We intentionally moved into the cheapest place we could find within walking distance of my husband’s job and sold our nicer car.
9. We lived with my parents for 18 months.
This one was kind of an accident. My parent’s house was meant to be a 3 months max situation while we sorted out jobs and specific locations for housing. And then it was 18 months. While it was not a free ride from rent or groceries, this 18 months was hugely helpful in getting us out of debt faster.
10. We cashed out my retirement that wasn’t fully vested.
Just when you think there’s no where else to find a dime, when you can’t work more hours, and you can’t sell anything else, sometimes stepping way back and taking a wider look helps. My retirement wasn’t going to be able to do anything for us the way it was so we decided to cash it out and put another huge chunk toward student loan debt.
11. We scrimped, saved, budgeted, borrowed, did without, bought second hand.
My son’s entire wardrobe for the first two years of his life cost me $18. And I don’t have small-statured children. I have children that are wearing 2T’s by their first birthdays. We repeatedly looked at line items. We kept making adjustments to the budget, even if they were small.
12. My husband worked practically two full time jobs.
This was actually the hardest part of the whole thing. When we got to the point where the end was in sight, it just made more and more sense to take extra work for our business to get us closer to our goal. So my husband worked approximately 70-75 hours a week between his corporate job and his business. We didn’t see him a lot and he was tired to his bones. And, we had a colicky baby. And a toddler. And I was sleep-deprived in a way that made me numb. Oh, and my love languages are physical touch and quality time. We were running on fumes in more ways than one.
And while we agree that this was the hardest season of our marriage, our life together, and our parenting to date, we also continually draw from things we learned in that season. Self care. Investing in our marriage. Not letting the circumstance impact how we parent. Asking for help. So many beautiful things came out of that season.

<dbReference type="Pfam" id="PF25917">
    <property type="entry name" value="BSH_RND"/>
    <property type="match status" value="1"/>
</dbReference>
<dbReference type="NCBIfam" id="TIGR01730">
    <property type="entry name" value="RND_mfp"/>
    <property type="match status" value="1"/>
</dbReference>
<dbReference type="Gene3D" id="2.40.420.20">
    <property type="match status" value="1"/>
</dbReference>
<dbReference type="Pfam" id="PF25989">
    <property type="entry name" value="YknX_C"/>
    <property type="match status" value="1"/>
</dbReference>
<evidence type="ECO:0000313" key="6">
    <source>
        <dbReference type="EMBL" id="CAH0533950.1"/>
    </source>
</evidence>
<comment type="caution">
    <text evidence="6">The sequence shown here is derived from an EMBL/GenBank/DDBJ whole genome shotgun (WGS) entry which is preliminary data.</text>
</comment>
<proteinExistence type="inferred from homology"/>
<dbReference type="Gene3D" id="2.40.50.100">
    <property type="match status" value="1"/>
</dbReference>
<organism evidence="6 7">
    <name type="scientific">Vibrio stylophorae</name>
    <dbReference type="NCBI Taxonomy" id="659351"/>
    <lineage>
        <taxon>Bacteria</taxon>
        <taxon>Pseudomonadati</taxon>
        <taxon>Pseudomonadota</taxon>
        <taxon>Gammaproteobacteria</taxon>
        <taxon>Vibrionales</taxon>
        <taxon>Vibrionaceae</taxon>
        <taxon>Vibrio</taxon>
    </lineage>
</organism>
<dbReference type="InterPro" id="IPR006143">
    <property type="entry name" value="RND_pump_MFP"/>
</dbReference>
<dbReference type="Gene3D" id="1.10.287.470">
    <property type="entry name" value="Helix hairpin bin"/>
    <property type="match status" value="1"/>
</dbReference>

So while most of this list was fairly tongue-in-cheek, the reality is that paying off debt IS really hard. But it didn’t ruin my marriage. Dave Ramsey didn’t ruin my marriage with his 7 baby steps to financial freedom.
On the contrary, even though it was really hard and we had additional challenges besides financial in the two years we pushed hard to get out of debt, we were able to pay off our debt a full TWO YEARS ahead of schedule. June 2014, we paid our last student loan. Since then we have paid cash for a second car and have continued to chase after our very unique dreams for our life, marriage, family, and ministry.
If anything, Dave Ramsey helped to destroy my marriage bubble – the sweet, simple, and sometimes indulgent honeymoon phase that I thought would last until the day we died. Working that hard at a common goal, having hard talks, going over every dollar in and out – none of that is a rosy experience.
It has been steel-wool style sanctification where I see more and more of my junk getting shluffed off and more of what God has for me to do in His kingdom work.
Hard seasons are not the end of the world. They are a place to continually draw closer to Jesus and to learn from.
So now, I can say with a smile on my face : Thanks, Dave Ramsey for ruining my marriage.
Have you ever done something in your marriage, like paid off debt, gone back to school, traveled extensively that completely destroyed your marriage bubble? What did you learn during that time?